About 100 people gathered at Magens Beach Saturday morning to cheer the 56 participants in the 11th Annual Swim Against the Tide Swim for Breast Cancer.
At about 10:30 a.m., 56 individuals charged the waters and started to cover the mile-long swim from the southwest end of Magens Beach up to the finish line at the northeast end. Swim safety volunteers kept a close eye on the swimmers, either in kayaks along the buoy line or on the beach, following along on foot.
The participants used whatever means necessary short of flotation devices to finish the race. The “swimmers” braved the waters on the strength of their legs and arms alone. The “fins” were those who wore assistive gear like fins and snorkels, and the “waders” walked through waist-deep water closer to the shore.
Bryan Mason, a visiting athlete from Chicago who also frequents local foot races, shot past the crowd early and made it to the finish line in 18 minutes and 20 seconds.
Young mother Camelia Febres waded the whole way through, carrying in her arms her eighteen-month-old son Carmelo, who slept through half the activity.
“This is my first time doing this,” she shared. “I had my daughter Cameron and my baby in swimming lessons .l.. and I thought it was a good cause to support those who need the money for breast cancer.”
Febres’ daughter, 10-year-old Cameron, would later win first place in the female youth swimmer category, while her son Carmelo would win the male youth wader category.
Through the race’s entry fees – $10 for adults and $5 for minors – the annual swim competition raises funds to benefit breast cancer patients on St. Thomas who need help with medication or expenses for travel to health facilities off-island.
Race organizer Gayle Deller, who could be seen yelling instructions at one end of the race or the other, strongly advocates self-examination to get ahead of breast cancer.
“Remember, please check yourselves,” she said to the gathered crowd at the end of the race. “Every month, don’t forget, always do your self-exams. If you find any little thing, get it checked out right away. The quicker you get checked out, the more lives are saved.”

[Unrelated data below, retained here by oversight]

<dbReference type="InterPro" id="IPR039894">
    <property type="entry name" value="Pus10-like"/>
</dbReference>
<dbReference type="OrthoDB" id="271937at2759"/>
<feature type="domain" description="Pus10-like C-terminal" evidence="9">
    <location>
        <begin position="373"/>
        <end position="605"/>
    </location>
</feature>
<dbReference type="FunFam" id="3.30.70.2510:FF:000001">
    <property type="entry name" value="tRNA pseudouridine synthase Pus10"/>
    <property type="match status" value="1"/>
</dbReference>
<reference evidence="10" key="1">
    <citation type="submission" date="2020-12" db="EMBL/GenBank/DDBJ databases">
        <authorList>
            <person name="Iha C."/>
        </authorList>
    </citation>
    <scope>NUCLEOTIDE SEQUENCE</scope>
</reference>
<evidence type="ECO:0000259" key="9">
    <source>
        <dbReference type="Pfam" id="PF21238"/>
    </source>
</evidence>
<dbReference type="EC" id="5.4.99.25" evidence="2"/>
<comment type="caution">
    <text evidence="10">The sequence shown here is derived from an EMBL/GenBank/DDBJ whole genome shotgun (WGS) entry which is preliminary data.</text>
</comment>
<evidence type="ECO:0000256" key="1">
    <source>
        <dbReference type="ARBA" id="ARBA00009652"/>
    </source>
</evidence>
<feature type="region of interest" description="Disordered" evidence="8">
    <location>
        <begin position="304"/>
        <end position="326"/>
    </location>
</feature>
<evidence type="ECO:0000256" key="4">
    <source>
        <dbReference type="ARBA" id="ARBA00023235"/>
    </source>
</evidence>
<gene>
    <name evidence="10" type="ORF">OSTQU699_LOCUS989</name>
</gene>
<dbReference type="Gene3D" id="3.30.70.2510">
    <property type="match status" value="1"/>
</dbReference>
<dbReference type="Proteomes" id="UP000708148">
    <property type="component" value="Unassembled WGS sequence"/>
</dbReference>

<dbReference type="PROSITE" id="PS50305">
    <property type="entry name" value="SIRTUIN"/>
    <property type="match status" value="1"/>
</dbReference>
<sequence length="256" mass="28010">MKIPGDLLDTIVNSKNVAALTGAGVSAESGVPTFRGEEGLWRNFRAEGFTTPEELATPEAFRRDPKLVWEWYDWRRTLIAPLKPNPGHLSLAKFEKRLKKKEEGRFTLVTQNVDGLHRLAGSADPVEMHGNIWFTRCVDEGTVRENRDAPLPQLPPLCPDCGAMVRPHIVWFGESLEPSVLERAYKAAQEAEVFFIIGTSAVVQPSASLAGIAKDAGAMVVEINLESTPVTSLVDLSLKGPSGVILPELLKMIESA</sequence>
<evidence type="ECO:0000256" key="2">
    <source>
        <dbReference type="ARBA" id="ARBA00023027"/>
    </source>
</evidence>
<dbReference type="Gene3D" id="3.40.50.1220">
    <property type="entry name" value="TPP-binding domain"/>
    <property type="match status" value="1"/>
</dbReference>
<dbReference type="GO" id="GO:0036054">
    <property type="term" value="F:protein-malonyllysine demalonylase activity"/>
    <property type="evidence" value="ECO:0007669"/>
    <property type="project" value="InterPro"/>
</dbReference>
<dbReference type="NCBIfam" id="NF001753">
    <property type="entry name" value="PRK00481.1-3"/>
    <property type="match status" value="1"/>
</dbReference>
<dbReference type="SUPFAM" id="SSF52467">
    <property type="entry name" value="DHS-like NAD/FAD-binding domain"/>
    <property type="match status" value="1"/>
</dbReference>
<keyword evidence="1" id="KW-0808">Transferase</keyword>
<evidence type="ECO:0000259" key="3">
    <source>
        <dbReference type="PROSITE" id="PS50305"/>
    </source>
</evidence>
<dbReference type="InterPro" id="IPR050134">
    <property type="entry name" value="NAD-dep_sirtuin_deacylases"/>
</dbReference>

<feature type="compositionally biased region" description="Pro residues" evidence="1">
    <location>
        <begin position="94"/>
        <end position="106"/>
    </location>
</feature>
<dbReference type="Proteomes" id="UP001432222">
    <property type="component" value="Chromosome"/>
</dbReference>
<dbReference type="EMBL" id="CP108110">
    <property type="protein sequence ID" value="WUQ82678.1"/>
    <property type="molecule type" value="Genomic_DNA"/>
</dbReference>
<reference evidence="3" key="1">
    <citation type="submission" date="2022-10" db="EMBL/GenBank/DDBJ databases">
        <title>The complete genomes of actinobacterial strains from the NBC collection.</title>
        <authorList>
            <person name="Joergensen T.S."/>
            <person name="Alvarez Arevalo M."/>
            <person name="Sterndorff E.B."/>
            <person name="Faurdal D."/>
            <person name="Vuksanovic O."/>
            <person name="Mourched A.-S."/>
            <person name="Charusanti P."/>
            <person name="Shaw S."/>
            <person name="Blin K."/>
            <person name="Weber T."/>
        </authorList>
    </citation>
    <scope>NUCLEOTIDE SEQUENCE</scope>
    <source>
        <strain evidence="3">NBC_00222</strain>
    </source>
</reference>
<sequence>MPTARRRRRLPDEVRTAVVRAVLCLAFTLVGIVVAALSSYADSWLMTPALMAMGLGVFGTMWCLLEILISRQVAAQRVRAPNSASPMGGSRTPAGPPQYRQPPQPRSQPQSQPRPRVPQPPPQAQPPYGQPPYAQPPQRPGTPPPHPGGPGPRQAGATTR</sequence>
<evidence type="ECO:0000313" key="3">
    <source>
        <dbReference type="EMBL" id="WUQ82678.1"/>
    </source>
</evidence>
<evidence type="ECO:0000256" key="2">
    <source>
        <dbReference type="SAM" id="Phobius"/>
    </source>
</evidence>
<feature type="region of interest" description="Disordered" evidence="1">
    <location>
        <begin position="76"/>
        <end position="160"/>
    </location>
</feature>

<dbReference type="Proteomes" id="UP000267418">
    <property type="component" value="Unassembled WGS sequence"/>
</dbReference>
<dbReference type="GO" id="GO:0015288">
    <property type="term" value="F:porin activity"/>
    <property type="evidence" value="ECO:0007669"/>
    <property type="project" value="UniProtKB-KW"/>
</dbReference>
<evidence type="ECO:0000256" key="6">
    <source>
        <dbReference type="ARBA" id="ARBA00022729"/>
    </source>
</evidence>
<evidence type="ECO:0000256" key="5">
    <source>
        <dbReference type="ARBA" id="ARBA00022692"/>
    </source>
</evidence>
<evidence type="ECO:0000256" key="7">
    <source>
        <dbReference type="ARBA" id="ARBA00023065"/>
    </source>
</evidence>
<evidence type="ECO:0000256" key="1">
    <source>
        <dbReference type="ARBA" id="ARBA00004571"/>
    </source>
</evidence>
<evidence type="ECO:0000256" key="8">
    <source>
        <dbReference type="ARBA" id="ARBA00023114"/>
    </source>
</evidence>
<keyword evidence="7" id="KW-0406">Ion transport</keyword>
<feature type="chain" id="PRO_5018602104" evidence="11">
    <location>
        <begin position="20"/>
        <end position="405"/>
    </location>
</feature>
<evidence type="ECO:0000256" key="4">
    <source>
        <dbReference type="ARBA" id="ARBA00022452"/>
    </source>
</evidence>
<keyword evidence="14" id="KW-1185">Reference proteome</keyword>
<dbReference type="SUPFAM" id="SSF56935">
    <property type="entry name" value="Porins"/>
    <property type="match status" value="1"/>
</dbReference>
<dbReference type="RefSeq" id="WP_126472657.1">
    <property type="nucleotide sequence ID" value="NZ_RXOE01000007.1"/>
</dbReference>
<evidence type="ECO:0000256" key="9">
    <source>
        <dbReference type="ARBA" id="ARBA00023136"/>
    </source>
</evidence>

Beside fundraising, breast cancer awareness is also a goal each year for organizers and volunteers of Against the Tide.
“We’re trying to get women to join this kind of activity, collect money for funding, to promote programs like the American Cancer Society,” said Ivanna Eudora Kean librarian Susan Torres, who volunteered along with her husband a few friends.
“I’m glad I was invited to volunteer,” said Torres. “This is my first time to attend, and I want to do it every year.”
It was a short affair, barely an hour from start to finish, but participants are already looking forward to the next Against the Tide Swim.
“They should do it every year,” said Febres, “and I wish more people would come out. It’s a good thing for people who have breast cancer but don’t have enough funds.”
The first-place winners of the 11th Annual Against the Tide Swim for Breast Cancer follow:
Youth (17 and younger)
Female Wader: Maya Livingston
Male Wader: Carmelo Febres
Male Swimmer: Jiovanni Hodge
Adults (18 and older)
Female Wader: Karen Rice
Male Wader: Mark Livingston
Female Swimmer: Debra Hopson Taylor
Male Swimmer: Bryan Mason
Female Fins: Crystal Gillian
Male Fins: Brian Hildebrandt
Oldest Participant: Carol Tuohy
Youngest Participant: Carmelo Febres
School Team: VI Montessori School and International Academy
Business Team: Dr. Mark Livingston’s Staff